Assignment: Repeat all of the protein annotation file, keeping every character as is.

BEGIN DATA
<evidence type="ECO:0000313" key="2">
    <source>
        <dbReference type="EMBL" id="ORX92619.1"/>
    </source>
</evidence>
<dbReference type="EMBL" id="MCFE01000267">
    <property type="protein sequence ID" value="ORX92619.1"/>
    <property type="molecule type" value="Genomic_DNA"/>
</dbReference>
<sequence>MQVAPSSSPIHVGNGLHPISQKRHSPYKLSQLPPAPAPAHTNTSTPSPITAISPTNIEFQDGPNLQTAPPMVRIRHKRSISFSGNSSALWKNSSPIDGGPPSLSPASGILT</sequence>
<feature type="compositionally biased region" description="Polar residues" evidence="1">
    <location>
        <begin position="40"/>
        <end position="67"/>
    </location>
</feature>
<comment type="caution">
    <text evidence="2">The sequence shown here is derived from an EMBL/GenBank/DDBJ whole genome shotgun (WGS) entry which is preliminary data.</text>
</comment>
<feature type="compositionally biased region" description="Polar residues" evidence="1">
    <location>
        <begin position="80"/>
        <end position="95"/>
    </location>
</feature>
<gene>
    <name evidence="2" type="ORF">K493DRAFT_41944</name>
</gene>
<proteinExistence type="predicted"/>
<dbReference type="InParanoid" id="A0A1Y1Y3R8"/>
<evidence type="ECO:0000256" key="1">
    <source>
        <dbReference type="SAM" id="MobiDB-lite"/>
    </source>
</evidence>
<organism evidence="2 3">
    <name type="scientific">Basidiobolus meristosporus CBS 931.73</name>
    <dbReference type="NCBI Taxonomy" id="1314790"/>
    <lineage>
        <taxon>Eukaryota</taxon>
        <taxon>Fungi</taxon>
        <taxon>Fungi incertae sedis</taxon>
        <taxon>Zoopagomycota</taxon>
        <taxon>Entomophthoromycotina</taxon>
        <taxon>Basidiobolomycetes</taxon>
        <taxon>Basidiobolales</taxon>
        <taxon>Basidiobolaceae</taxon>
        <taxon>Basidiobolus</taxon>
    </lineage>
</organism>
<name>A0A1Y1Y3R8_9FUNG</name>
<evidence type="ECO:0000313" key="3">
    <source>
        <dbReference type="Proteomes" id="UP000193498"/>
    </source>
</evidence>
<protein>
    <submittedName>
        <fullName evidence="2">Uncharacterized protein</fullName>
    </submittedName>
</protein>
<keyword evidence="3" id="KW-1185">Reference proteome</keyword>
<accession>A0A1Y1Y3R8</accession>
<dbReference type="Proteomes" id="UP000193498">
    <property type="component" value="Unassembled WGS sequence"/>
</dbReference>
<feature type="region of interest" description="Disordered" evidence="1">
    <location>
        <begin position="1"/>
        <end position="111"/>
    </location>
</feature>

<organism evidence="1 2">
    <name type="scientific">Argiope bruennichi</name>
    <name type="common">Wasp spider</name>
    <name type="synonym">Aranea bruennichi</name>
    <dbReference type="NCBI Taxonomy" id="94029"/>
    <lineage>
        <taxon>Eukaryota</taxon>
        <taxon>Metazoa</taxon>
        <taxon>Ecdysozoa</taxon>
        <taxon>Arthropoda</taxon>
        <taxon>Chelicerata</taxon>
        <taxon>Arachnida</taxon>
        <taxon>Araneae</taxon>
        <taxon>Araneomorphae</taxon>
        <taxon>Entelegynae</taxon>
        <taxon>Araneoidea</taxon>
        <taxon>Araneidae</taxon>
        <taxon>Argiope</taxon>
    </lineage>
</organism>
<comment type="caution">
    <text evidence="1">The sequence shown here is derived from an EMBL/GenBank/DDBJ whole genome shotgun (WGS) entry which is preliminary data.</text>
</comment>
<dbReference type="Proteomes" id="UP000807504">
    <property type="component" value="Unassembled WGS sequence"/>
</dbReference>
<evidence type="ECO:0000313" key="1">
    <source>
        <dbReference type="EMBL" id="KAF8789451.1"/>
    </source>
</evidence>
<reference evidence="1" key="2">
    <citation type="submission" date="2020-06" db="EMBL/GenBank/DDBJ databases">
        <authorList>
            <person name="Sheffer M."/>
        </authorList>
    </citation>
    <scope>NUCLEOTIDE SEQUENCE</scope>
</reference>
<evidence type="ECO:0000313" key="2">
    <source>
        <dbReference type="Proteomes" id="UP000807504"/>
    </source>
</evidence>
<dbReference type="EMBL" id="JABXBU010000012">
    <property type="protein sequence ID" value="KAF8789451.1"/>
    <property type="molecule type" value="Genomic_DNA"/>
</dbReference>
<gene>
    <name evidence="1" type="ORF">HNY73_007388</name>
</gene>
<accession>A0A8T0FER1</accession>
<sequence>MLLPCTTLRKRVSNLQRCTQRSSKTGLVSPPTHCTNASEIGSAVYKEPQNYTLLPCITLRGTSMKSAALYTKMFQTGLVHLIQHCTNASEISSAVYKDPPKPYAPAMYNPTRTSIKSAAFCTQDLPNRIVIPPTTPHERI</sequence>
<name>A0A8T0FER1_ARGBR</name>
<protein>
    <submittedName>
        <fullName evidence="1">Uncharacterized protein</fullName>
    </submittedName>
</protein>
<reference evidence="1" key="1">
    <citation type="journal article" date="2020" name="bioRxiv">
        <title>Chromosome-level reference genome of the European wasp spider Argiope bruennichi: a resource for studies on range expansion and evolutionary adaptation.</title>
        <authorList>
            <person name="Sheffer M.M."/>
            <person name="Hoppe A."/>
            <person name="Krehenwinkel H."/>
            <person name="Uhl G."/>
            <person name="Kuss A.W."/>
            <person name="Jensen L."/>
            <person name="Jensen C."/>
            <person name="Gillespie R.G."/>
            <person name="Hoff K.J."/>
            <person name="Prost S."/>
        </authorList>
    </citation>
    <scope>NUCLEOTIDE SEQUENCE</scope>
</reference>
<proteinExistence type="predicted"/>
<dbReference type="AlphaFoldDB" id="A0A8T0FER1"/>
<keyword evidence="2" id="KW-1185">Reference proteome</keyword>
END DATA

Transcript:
<evidence type="ECO:0000313" key="2">
    <source>
        <dbReference type="EMBL" id="ORX92619.1"/>
    </source>
</evidence>
<dbReference type="EMBL" id="MCFE01000267">
    <property type="protein sequence ID" value="ORX92619.1"/>
    <property type="molecule type" value="Genomic_DNA"/>
</dbReference>
<sequence>MQVAPSSSPIHVGNGLHPISQKRHSPYKLSQLPPAPAPAHTNTSTPSPITAISPTNIEFQDGPNLQTAPPMVRIRHKRSISFSGNSSALWKNSSPIDGGPPSLSPASGILT</sequence>
<feature type="compositionally biased region" description="Polar residues" evidence="1">
    <location>
        <begin position="40"/>
        <end position="67"/>
    </location>
</feature>
<comment type="caution">
    <text evidence="2">The sequence shown here is derived from an EMBL/GenBank/DDBJ whole genome shotgun (WGS) entry which is preliminary data.</text>
</comment>
<feature type="compositionally biased region" description="Polar residues" evidence="1">
    <location>
        <begin position="80"/>
        <end position="95"/>
    </location>
</feature>
<gene>
    <name evidence="2" type="ORF">K493DRAFT_41944</name>
</gene>
<proteinExistence type="predicted"/>
<dbReference type="InParanoid" id="A0A1Y1Y3R8"/>
<evidence type="ECO:0000256" key="1">
    <source>
        <dbReference type="SAM" id="MobiDB-lite"/>
    </source>
</evidence>
<organism evidence="2 3">
    <name type="scientific">Basidiobolus meristosporus CBS 931.73</name>
    <dbReference type="NCBI Taxonomy" id="1314790"/>
    <lineage>
        <taxon>Eukaryota</taxon>
        <taxon>Fungi</taxon>
        <taxon>Fungi incertae sedis</taxon>
        <taxon>Zoopagomycota</taxon>
        <taxon>Entomophthoromycotina</taxon>
        <taxon>Basidiobolomycetes</taxon>
        <taxon>Basidiobolales</taxon>
        <taxon>Basidiobolaceae</taxon>
        <taxon>Basidiobolus</taxon>
    </lineage>
</organism>
<name>A0A1Y1Y3R8_9FUNG</name>
<evidence type="ECO:0000313" key="3">
    <source>
        <dbReference type="Proteomes" id="UP000193498"/>
    </source>
</evidence>
<protein>
    <submittedName>
        <fullName evidence="2">Uncharacterized protein</fullName>
    </submittedName>
</protein>
<keyword evidence="3" id="KW-1185">Reference proteome</keyword>
<accession>A0A1Y1Y3R8</accession>
<dbReference type="Proteomes" id="UP000193498">
    <property type="component" value="Unassembled WGS sequence"/>
</dbReference>
<feature type="region of interest" description="Disordered" evidence="1">
    <location>
        <begin position="1"/>
        <end position="111"/>
    </location>
</feature>

<organism evidence="1 2">
    <name type="scientific">Argiope bruennichi</name>
    <name type="common">Wasp spider</name>
    <name type="synonym">Aranea bruennichi</name>
    <dbReference type="NCBI Taxonomy" id="94029"/>
    <lineage>
        <taxon>Eukaryota</taxon>
        <taxon>Metazoa</taxon>
        <taxon>Ecdysozoa</taxon>
        <taxon>Arthropoda</taxon>
        <taxon>Chelicerata</taxon>
        <taxon>Arachnida</taxon>
        <taxon>Araneae</taxon>
        <taxon>Araneomorphae</taxon>
        <taxon>Entelegynae</taxon>
        <taxon>Araneoidea</taxon>
        <taxon>Araneidae</taxon>
        <taxon>Argiope</taxon>
    </lineage>
</organism>
<comment type="caution">
    <text evidence="1">The sequence shown here is derived from an EMBL/GenBank/DDBJ whole genome shotgun (WGS) entry which is preliminary data.</text>
</comment>
<dbReference type="Proteomes" id="UP000807504">
    <property type="component" value="Unassembled WGS sequence"/>
</dbReference>
<evidence type="ECO:0000313" key="1">
    <source>
        <dbReference type="EMBL" id="KAF8789451.1"/>
    </source>
</evidence>
<reference evidence="1" key="2">
    <citation type="submission" date="2020-06" db="EMBL/GenBank/DDBJ databases">
        <authorList>
            <person name="Sheffer M."/>
        </authorList>
    </citation>
    <scope>NUCLEOTIDE SEQUENCE</scope>
</reference>
<evidence type="ECO:0000313" key="2">
    <source>
        <dbReference type="Proteomes" id="UP000807504"/>
    </source>
</evidence>
<dbReference type="EMBL" id="JABXBU010000012">
    <property type="protein sequence ID" value="KAF8789451.1"/>
    <property type="molecule type" value="Genomic_DNA"/>
</dbReference>
<gene>
    <name evidence="1" type="ORF">HNY73_007388</name>
</gene>
<accession>A0A8T0FER1</accession>
<sequence>MLLPCTTLRKRVSNLQRCTQRSSKTGLVSPPTHCTNASEIGSAVYKEPQNYTLLPCITLRGTSMKSAALYTKMFQTGLVHLIQHCTNASEISSAVYKDPPKPYAPAMYNPTRTSIKSAAFCTQDLPNRIVIPPTTPHERI</sequence>
<name>A0A8T0FER1_ARGBR</name>
<protein>
    <submittedName>
        <fullName evidence="1">Uncharacterized protein</fullName>
    </submittedName>
</protein>
<reference evidence="1" key="1">
    <citation type="journal article" date="2020" name="bioRxiv">
        <title>Chromosome-level reference genome of the European wasp spider Argiope bruennichi: a resource for studies on range expansion and evolutionary adaptation.</title>
        <authorList>
            <person name="Sheffer M.M."/>
            <person name="Hoppe A."/>
            <person name="Krehenwinkel H."/>
            <person name="Uhl G."/>
            <person name="Kuss A.W."/>
            <person name="Jensen L."/>
            <person name="Jensen C."/>
            <person name="Gillespie R.G."/>
            <person name="Hoff K.J."/>
            <person name="Prost S."/>
        </authorList>
    </citation>
    <scope>NUCLEOTIDE SEQUENCE</scope>
</reference>
<proteinExistence type="predicted"/>
<dbReference type="AlphaFoldDB" id="A0A8T0FER1"/>
<keyword evidence="2" id="KW-1185">Reference proteome</keyword>